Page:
Small and landlocked, Rwanda is hilly and fertile with a population above 13 million people (2022). It borders the far larger and richer Democratic Republic of Congo, and East African neighbors, Tanzania, Uganda, and Burundi.
With the support of the International Monetary Fund and the World Bank, Rwanda has made important economic and structural reforms and sustained steady economic growth rates for over a decade until COVID-19 and its impact threatened to reverse the trend.
Rwanda has guarded its political stability since the 1994 genocide against the Tutsi. Parliamentary elections in September 2018 saw women fill 61% of seats, the Rwandan Patriotic Front maintain an absolute majority, and two opposition parties, the Democratic Green Party of Rwanda and Social Party, Imberakuri, win two seats each. President Paul Kagame was re-elected for a seven-year term in August 2018, after an amendment to the constitution allowed him to run for a third term.
Rwanda now aspires to Middle Income Country status by 2035 and High-Income Country status by 2050. It plans to achieve this through a series of seven-year National Strategies for Transformation (NST1), underpinned by sectoral strategies focused on meeting the UN’s Sustainable Development Goals (SDGs).
The NST1 followed two, five-year Economic Development and Poverty Reduction Strategies (EDPRS) (2008–12) and EDPRS-2 (2013–18), during which Rwanda experienced robust economic and social performance. Growth averaged 7.2% a year over the decade to 2019, while per capita gross domestic product (GDP) grew at 5%.
Strong economic growth was accompanied by substantial improvements in living standards. Rwanda was one of two countries in Sub-Saharan Africa that achieved all the health Millennium Development Goals (MDGs): Under-five mortality declined sharply between 2000 and 2020 and the maternal mortality ratio also dropped, as did the total fertility rate (from an increase in access to modern contraception). A strong focus on homegrown policies and initiatives has contributed to significant improvement in access to services and human development indicators.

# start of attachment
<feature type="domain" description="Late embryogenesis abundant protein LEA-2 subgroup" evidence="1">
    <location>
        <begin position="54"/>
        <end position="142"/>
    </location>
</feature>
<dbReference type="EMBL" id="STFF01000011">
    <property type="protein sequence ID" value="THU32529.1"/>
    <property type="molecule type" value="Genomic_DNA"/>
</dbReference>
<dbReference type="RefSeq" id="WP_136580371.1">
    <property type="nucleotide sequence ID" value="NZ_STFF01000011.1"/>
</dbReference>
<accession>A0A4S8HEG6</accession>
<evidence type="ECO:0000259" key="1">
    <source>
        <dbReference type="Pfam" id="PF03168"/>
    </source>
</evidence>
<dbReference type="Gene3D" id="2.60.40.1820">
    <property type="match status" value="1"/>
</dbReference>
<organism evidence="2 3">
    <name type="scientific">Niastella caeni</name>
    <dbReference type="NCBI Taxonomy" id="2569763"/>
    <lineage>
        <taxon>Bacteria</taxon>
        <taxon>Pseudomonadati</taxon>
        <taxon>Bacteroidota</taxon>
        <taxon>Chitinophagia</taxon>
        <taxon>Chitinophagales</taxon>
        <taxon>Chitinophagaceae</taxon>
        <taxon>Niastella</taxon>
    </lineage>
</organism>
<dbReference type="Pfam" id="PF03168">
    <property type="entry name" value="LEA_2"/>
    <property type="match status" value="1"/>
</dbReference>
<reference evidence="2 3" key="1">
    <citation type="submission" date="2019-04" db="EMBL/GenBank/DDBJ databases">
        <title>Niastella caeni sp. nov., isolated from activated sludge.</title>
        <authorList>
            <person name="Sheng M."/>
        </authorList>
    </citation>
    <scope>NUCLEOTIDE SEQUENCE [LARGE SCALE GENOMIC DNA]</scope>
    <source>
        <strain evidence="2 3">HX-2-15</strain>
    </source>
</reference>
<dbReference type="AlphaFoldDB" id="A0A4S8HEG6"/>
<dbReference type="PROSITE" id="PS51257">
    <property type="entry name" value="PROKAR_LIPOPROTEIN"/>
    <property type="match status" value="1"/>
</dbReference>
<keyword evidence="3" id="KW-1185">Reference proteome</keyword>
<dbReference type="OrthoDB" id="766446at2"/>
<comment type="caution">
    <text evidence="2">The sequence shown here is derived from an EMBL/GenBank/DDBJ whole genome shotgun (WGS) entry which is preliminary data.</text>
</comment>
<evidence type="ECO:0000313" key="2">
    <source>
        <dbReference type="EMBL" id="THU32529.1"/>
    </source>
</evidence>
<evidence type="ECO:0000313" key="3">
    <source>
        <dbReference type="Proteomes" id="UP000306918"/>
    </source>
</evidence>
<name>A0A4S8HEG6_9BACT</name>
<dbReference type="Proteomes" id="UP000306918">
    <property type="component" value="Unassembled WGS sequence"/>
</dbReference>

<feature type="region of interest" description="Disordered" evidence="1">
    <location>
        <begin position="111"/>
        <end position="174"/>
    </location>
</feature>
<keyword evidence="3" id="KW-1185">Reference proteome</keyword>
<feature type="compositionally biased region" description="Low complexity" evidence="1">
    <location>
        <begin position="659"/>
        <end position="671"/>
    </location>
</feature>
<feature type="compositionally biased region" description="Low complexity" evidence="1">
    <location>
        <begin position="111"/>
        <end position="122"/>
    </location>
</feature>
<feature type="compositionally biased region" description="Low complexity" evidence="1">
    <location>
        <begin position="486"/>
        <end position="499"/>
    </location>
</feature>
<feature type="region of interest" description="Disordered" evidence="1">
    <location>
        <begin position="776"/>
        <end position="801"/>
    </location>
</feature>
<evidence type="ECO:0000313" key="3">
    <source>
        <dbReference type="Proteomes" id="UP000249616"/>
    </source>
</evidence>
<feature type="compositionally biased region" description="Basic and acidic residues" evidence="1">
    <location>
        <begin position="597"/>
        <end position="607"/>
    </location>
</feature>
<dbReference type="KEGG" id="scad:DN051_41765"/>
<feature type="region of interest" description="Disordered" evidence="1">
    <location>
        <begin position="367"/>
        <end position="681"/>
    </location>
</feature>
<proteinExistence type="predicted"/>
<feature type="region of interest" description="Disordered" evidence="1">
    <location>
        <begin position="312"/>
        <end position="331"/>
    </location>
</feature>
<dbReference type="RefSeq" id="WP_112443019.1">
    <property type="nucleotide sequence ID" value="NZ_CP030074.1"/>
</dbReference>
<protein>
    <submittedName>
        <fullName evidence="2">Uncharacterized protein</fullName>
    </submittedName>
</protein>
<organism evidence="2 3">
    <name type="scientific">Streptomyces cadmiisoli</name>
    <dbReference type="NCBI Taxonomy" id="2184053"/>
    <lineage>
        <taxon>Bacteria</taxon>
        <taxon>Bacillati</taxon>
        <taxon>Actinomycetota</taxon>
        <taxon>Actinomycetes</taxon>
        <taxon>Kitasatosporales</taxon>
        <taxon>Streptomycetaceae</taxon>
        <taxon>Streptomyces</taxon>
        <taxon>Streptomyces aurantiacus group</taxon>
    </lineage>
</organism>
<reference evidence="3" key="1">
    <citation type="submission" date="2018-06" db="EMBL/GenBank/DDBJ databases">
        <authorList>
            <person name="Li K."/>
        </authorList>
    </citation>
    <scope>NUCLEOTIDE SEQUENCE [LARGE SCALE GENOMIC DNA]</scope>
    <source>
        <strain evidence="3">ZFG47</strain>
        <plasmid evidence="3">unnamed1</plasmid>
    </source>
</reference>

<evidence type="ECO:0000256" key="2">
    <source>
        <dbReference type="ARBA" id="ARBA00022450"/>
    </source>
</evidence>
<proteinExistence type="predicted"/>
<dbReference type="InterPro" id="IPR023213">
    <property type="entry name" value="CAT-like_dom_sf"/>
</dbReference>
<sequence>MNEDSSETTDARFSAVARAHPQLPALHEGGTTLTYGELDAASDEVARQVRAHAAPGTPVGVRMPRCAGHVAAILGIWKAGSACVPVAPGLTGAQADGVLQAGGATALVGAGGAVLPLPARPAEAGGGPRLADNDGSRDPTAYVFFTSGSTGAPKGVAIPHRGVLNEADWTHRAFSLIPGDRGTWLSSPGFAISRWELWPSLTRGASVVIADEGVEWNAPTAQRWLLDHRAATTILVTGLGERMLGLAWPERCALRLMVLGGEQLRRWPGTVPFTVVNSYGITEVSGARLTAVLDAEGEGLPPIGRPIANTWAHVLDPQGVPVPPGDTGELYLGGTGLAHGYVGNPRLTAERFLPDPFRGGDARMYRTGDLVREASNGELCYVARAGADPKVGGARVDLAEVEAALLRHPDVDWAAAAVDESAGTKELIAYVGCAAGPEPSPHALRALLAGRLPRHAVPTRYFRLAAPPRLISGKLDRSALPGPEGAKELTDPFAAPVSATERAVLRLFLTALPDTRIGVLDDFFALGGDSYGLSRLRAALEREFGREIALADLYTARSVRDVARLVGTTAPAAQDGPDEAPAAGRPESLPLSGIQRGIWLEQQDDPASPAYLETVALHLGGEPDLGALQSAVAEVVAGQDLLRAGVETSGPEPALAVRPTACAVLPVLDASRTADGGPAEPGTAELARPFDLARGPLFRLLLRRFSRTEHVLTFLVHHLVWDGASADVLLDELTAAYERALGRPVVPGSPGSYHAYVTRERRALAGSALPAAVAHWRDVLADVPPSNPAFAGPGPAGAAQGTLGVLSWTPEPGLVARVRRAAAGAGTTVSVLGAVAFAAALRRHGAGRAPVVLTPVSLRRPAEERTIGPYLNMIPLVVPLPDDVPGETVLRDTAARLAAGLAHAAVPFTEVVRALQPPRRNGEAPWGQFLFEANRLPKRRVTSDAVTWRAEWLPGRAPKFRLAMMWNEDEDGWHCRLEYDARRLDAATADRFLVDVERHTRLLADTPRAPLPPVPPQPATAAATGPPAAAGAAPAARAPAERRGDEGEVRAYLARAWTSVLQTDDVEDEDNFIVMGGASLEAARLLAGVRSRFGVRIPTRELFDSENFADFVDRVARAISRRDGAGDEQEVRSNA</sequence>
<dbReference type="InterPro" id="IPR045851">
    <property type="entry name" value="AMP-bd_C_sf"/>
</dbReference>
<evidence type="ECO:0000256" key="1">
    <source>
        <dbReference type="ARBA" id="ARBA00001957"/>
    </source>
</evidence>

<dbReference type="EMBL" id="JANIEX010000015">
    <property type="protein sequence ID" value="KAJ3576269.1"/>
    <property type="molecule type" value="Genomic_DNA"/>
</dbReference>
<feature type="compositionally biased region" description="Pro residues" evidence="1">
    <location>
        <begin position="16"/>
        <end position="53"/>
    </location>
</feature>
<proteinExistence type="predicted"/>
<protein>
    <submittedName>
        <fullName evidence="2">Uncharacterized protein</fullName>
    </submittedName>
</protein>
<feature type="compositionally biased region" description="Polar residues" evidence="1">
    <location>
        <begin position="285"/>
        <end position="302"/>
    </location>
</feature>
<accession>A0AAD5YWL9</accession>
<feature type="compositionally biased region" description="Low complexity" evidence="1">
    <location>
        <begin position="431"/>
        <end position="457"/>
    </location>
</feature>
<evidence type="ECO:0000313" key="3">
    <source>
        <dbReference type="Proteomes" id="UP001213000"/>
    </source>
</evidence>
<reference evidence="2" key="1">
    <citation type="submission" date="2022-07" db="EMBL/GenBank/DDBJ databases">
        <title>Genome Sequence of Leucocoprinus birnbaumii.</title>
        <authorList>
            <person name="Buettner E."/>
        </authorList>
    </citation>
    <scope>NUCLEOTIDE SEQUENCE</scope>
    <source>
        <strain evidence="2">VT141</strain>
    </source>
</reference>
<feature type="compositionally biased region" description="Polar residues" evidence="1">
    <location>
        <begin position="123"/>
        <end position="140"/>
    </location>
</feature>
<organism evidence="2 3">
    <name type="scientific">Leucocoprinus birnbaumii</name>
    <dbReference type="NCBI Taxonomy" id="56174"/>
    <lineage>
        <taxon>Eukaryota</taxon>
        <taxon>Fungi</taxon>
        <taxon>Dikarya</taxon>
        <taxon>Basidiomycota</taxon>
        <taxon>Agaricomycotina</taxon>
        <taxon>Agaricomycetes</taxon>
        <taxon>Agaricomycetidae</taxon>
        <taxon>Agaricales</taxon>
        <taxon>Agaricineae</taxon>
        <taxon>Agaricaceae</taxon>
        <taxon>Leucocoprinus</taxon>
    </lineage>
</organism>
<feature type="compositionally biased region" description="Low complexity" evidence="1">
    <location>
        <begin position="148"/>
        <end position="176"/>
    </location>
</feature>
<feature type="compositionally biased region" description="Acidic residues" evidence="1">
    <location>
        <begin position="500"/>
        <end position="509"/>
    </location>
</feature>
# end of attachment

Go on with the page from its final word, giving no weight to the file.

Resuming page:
The economy showed resilience despite a challenging economic environment in 2022. After a strong rebound in 2021 from the COVID-19 induced-contraction in the preceding year, the economy faced multiple challenges in 2022—pandemic scars, headwinds from the war in Ukraine, climate-related shocks, and mounting inflationary pressures. Despite these challenges, real GDP grew by 8.2% in 2022.
Rwanda’s public-sector-led development model has shown its limitations, with public debt increasing significantly in recent years. The country’s heavy reliance on large public investments (at 13% of GDP in 2019) has led to substantial fiscal deficits, financed through external borrowing. Consequently, the debt-to-GDP ratio rose to 56.7% in 2019 (from 19.4% in 2010) and was estimated to have reached 71% of GDP in 2020, following an increase in borrowing needs due to the pandemic. External financing through grants and concessional and non-concessional borrowing, has played a key role in financing public investments. Going forward, the private sector looks set to play a bigger role in helping to ensure economic growth. Low domestic savings, a shortage of skills, and the high cost of energy are some of the major constraints to private investment. Stronger dynamism in the private sector will help to sustain high investment rates and accelerate growth. Promoting domestic savings is viewed as critical, along with inclusive growth.
Inclusive growth remains a key challenge, as the poverty reduction momentum has weakened in recent years. In terms of the international poverty line of $2.15 (2017 PPP), the poverty rate declined from 75.2% to 53.5% over 2000 to 2013 and became almost stagnant. In 2016, it was 52%. This poverty reduction slowdown is explained by compressed household consumption in rural areas, due in part to a slow rural to urban transition.
Addressing the above challenges will require continued efforts in improving the quality of infrastructure (water and electricity), and essential basic services (education, health, and social safety nets), and providing effective support for entrepreneurship and private-sector job creation. The World Bank’s Human Capital Index (HCI) scores Rwanda at 0.38, slightly higher than the average for low-income countries but lower than the average for Sub-Saharan Africa.
Last Updated: Sep 21, 2023